"Duon" is just a new name for something we already knew about


#1

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#2

I don’t think it’s news that the media is completely science illiterate.


#3

Probably would have been put to better use explaining how to pronounce Dr. Somethinggreek’s name…


#4

Maggie resembles that remark…

Edit: [sarcasm]Maggie resembles that remark…[/sarcasm]


#5

I disagree, I find her quite literate, though not actually infallible. Also, the duon is far more exciting than it used to be - it now sounds like a subatomic particle!


#6

That’s about the best endorsement a girl can hope for. Thanks!


#7

I thought that was why they named it that. “Duon”=“Doh” (as in Homer’s familiar utterance). Or der, duh, uh-duh…


#8

Does that mean we get to accelerate them?! Awesome. That’d make it real science. :wink:


#9

I’m really sorry! My sarcasm didn’t come through. Maggie is an excellent science journalist and I always look forward to her posts. I was responding to the ridiculous hypocrisy of the first poster simultaneously agreeing with a science journalist (Maggie) and claiming the media (Maggie by association) are completely science illiterate.

I would further disagree with the first post by saying I think science journalism these days is actually really good. It might not be evident in the daily papers and tv news, but tons is available if you look around even the tiniest bit. I like PhysOrg.com, Space.com, and New York Times online. Some magazines, like Scientific American and New Scientist, have free stuff. There’s way more available than when I was a kid interested in science.


#10

It’s not uncommon for the press office that writes the press release to make the news seem more newsworthy than it is in order to get it picked up by editors. Scientists have a lot of trouble dealing with this kind of overstatement, whether it is about them, or they are reading it. This story exemplifies a good way to make the other people in your field stop talking to you (and favorably reviewing your grant proposals and submitted manuscripts).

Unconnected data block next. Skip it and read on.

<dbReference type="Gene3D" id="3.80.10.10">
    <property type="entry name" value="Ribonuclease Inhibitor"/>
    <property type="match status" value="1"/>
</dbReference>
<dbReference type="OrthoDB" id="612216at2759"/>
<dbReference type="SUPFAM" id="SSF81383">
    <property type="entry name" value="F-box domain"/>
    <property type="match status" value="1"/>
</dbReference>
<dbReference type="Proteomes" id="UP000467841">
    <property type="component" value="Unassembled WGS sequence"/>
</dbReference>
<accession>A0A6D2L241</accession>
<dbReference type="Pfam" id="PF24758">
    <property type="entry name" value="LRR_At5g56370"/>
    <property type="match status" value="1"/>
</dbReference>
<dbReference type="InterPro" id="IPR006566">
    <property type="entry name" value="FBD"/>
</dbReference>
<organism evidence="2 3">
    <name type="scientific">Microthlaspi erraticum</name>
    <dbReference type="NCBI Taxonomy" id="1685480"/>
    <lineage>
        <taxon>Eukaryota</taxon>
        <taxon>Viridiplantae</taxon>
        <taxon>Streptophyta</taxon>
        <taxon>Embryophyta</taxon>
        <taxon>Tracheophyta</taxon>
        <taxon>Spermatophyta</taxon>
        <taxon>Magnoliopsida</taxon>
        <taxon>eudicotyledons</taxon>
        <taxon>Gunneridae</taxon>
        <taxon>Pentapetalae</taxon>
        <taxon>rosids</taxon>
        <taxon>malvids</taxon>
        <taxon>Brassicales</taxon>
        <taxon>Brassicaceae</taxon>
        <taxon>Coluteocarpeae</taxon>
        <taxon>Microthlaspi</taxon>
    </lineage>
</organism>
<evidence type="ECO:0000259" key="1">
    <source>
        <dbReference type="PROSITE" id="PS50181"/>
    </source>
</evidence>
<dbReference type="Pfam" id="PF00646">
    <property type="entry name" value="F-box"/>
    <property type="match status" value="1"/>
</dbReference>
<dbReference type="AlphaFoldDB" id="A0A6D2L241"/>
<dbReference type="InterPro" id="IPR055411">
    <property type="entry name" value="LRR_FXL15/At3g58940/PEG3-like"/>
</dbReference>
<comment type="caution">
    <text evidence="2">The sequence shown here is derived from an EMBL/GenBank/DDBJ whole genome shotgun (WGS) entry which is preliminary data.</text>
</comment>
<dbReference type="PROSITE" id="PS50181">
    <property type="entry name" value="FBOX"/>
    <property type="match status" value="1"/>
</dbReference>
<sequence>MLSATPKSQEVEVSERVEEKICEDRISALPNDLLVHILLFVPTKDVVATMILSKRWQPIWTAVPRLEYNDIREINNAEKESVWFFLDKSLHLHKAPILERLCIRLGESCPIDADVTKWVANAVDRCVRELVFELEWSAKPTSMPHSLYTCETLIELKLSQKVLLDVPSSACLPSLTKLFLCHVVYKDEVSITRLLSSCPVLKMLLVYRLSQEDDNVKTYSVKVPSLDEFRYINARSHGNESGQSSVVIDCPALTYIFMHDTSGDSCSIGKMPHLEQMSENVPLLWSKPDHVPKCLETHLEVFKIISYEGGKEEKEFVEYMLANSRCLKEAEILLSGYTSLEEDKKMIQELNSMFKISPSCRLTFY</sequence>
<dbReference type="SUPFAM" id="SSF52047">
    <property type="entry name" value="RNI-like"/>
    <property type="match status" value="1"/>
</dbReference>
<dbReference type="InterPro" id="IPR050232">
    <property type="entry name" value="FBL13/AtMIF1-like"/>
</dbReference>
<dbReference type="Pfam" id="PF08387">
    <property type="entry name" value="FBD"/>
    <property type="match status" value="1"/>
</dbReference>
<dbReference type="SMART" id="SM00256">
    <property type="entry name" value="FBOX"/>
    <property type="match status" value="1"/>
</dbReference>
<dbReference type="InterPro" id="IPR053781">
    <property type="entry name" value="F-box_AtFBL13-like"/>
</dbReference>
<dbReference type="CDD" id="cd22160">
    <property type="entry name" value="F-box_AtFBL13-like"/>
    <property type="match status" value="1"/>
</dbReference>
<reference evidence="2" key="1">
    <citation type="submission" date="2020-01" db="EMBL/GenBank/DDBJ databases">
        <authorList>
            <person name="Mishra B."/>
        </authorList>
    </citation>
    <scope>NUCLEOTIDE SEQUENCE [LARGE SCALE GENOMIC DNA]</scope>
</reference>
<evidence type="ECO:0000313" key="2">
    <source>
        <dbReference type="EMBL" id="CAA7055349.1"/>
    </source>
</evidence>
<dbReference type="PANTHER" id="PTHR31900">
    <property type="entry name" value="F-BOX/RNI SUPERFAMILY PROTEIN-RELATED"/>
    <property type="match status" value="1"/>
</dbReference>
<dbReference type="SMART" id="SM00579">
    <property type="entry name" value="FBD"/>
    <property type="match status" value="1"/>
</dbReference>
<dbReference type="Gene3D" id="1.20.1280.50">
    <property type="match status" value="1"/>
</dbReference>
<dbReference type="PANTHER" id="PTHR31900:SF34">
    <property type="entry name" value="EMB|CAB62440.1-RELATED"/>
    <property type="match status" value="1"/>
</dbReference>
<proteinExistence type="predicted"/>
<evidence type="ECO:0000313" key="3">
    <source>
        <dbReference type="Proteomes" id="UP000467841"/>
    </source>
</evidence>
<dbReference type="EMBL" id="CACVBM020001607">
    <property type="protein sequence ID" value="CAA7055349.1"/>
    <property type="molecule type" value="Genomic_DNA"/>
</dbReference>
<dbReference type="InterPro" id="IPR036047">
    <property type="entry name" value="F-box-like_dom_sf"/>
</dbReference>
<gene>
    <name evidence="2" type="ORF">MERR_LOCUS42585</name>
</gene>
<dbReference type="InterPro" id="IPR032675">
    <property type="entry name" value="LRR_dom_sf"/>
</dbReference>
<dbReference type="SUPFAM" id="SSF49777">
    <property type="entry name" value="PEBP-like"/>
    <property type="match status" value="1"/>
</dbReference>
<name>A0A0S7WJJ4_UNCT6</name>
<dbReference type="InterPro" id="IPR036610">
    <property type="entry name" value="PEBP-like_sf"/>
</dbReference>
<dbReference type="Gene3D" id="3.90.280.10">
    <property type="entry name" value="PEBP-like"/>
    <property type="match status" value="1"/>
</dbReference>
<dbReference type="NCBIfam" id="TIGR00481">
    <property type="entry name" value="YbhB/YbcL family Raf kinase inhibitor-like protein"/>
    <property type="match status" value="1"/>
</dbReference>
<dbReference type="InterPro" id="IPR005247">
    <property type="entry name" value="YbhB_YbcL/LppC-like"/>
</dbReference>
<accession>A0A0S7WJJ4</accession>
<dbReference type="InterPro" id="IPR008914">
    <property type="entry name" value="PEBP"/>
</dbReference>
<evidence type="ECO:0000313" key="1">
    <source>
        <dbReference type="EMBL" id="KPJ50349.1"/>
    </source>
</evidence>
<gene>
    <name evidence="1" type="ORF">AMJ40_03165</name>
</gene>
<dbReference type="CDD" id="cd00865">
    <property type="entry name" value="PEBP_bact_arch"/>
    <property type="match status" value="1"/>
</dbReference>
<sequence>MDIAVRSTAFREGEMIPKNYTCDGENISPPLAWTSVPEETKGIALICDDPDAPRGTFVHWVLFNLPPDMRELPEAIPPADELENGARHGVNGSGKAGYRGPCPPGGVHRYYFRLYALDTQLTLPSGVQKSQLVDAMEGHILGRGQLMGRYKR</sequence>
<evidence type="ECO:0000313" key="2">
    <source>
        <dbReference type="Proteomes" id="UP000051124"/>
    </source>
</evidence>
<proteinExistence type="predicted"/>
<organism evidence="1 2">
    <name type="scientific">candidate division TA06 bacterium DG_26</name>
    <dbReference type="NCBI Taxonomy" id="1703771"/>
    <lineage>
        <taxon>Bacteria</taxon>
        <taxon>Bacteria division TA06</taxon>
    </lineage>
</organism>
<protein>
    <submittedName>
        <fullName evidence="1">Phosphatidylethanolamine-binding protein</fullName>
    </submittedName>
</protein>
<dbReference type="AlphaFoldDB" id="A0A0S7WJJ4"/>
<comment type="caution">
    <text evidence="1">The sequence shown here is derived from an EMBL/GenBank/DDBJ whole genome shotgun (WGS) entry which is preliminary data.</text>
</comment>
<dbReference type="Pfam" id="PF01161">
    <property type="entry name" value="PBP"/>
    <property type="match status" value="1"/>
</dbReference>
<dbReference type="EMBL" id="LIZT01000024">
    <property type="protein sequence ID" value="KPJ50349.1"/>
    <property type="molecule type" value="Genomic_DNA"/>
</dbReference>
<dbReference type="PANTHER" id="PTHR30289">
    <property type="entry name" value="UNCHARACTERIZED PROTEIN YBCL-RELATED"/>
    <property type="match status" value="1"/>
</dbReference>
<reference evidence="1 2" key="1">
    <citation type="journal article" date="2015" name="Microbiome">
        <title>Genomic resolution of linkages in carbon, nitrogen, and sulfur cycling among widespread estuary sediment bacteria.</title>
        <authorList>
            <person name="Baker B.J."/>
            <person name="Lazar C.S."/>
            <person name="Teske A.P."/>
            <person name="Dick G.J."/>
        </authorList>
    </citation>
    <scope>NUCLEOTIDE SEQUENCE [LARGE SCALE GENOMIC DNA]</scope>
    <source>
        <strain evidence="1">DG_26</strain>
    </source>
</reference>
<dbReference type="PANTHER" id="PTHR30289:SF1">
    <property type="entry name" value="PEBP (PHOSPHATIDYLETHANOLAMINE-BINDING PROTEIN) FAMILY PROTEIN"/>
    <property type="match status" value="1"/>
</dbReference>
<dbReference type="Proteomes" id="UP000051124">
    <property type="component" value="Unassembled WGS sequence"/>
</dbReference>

Being a media-savvy scientist is just as hard as being a science-savvy journalist. But both are important for getting the ideas and excitement out effectively.


#11

I predict that anything that can happen in biological systems will happen. As much so for the genome as anywhere.


#12

I agree, but that doesn’t mean ordinary journalism is any good at science - which was, I think, your point.


#13

Incoming pseudo scientific wackos claiming duon magical properties in 3, 2, 1…


#14

And that’s actually a horribly serious problem.

We currently have a situation where good writing about science is available to people who already know a bit about science, and can actively seek it out; but in the non-specialist mass media the information is all too often sensationalised or just plain wrong, to the extent that they leave out the actual science in an attempt to be more “accessible”.

This leaves people who have a passing interest in science, (or children who are starting to be interested in science) horribly misinformed, with the obvious consequences.


#15

There’s a reason I give gift subscriptions to Science News. Once you get people into the loop, most are appreciative and can take it from there.


#16

Thank you, Maggie, for pointing out the exaggerated claims. It’s not just the media misrepresenting the science: the article itself downplays previous findings.


#17

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